Sphericity was violated, so we employed a 3 × 2 × 2 MANOVA with the factors “angular disparity,” “body posture,” and “response” (left vs. right). The analysis revealed significant main effects of angle (F(2,21) = 25.6, p < 0.00001, yes) and of body posture (F(1,22) = 33.4, p < 0.00001, yes). Although all participants were right-handed we did not find significantly faster responses with the right index (p = 0.62). Somewhat in contrast to our previous results (Kessler and Thomson, 2010) we did not find a significant interaction between angle and body posture either (p = 0.72). As can be seen in Figure 3A (right graph) this is due a strong body posture effect at all angular disparities, even at the lowest of 60° (Newman–Keuls test p = 0.0003).

Analysis for VPT-1

Sphericity was not violated, so we employed a 3 × 2 × 2 ANOVA with the factors “angular disparity,” “body posture,” and “response” (visible vs. occluded). The only significant model term was the main effect of response (F(1,22) = 7.1, p = 0.014, yes), with “visible” being consistently faster than “occluded” judgments as shown in Figure 4 (left graph) and conform to our predictions (Grabowski, 1999; Kessler, 2000; see Introduction).

FIGURE 4
www.frontiersin.org

Figure 4. Results for Experiment 1 and 2 in the level 1 analysis. Group mean response times (RT) for visible vs. occluded judgments with key presses in Experiment 1 (left graph) and for “in front” vs. “behind” judgments with verbal responses in Experiment 2 (right graph). Vertical bars denote the standard error of mean. Further explanations in the text.

Discussion of Experiment 1

We expected VPT-1 and VPT-2 to be qualitatively different processes, and we expected this to be reflected by distinct response patterns in relation to angular disparities as well as in relation to body posture. This was confirmed by the two significant interactions (task × angle; task × body posture) in the combined analysis. Furthermore we did not find an asymmetry between spatially mapped left and right motor responses (VPT-2) while we did find that responses to visible targets were faster than to occluded targets (VPT-1). We replicated Michelon and Zacks’ (2006) findings showing that response times for VPT-2 increased with angular disparity, whereas response times for VPT-1 were not affected by angular disparity and remained constant. Interestingly, we found faster responses for visible than for occluded targets conform to our hypothesis which was extrapolated from asymmetries reported for “in front”/”behind” judgments (Herrmann et al., 1987; Bryant et al., 1992). We are not aware of any previous reports of such a finding regarding visibility judgments. This finding is a first hint that VPT-1 might indeed subserve “in front” and ”behind” localizations.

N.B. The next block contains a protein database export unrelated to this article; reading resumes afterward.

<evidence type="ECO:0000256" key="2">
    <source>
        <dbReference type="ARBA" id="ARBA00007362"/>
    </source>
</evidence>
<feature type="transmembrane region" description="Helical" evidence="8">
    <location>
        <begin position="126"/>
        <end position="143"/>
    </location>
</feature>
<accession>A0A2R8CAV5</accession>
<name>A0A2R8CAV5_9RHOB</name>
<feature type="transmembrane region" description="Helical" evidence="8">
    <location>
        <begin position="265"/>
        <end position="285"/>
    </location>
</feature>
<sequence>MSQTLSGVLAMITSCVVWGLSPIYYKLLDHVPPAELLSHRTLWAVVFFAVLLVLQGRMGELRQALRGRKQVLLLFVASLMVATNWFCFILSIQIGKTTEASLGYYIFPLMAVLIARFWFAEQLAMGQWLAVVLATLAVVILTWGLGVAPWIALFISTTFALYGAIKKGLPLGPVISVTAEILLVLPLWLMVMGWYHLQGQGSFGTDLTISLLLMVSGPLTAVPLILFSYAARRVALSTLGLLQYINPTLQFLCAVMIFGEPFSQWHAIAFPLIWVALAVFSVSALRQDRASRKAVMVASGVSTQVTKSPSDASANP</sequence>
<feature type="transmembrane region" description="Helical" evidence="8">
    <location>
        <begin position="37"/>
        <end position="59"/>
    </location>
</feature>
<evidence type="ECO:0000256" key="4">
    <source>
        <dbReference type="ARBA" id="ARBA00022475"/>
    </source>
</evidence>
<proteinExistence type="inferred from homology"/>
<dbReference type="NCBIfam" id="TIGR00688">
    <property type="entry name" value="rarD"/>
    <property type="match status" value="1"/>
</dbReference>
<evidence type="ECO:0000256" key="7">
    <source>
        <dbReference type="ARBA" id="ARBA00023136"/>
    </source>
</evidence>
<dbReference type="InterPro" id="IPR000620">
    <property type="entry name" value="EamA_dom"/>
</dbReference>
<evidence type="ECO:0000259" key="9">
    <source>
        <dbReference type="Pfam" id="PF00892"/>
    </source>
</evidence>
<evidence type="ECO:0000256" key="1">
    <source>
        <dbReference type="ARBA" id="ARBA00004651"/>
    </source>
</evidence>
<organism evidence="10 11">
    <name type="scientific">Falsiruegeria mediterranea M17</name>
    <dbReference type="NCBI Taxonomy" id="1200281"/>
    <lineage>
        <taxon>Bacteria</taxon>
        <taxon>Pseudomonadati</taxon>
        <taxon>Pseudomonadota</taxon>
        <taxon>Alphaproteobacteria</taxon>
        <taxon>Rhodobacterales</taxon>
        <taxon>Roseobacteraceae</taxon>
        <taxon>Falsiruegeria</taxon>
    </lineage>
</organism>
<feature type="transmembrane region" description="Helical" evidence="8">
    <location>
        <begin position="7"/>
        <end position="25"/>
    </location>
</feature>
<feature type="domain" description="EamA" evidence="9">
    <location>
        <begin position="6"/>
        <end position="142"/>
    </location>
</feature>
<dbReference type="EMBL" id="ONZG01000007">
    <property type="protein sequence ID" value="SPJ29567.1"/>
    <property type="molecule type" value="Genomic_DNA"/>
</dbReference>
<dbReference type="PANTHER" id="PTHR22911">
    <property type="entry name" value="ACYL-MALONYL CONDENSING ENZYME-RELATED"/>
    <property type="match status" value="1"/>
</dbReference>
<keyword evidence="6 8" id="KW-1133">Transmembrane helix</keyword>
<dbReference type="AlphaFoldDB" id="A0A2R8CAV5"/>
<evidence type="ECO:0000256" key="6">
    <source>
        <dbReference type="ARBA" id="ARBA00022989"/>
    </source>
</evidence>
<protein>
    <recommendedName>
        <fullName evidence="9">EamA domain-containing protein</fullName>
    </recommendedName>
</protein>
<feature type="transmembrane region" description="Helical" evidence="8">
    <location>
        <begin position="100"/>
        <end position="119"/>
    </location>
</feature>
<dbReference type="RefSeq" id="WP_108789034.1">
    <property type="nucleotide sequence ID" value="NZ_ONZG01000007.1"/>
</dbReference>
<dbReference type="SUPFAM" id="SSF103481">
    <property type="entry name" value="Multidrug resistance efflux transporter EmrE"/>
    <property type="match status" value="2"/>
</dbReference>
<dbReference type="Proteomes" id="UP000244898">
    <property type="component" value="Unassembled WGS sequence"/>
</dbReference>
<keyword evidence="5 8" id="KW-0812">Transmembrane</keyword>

We have also replicated and extended our previous VPT-2 findings (Kessler and Thomson, 2010) regarding the effect of the participants’ body posture by observing significantly faster RTs with a congruent than an incongruent posture at all angular disparities, even at 60°. We have confirmed that VPT-2 is embodied, in concordance with our previous conclusion that it is the endogenous simulation of a body rotation (Kessler and Thomson, 2010). The novel finding in Experiment 1 was that VPT-1 was not affected by body posture and was therefore not at all embodied, or very differently than VPT-2. In Experiment 2 we set out to generalize these findings and conclusions to the language domain for establishing a direct link between the two levels of VPT and the two horizontal dimensions of projective prepositions (“in front”/”behind” vs. “left”/”right”).

Experiment 2

Materials and Methods

Participants

Fifteen female and 9 male volunteers, English native speakers, right-handed, with normal or corrected-to-normal vision, who were naive with respect to the purpose of the study, and who received payment or course credit took part in Experiment 2. Mean age was 22.3 years. One female participant had to be excluded from data analysis due to excessively slow response times. After the experiment the participant disclosed that she was diagnosed with a “slow processing” expression of dyslexia.

Stimuli, design, and procedure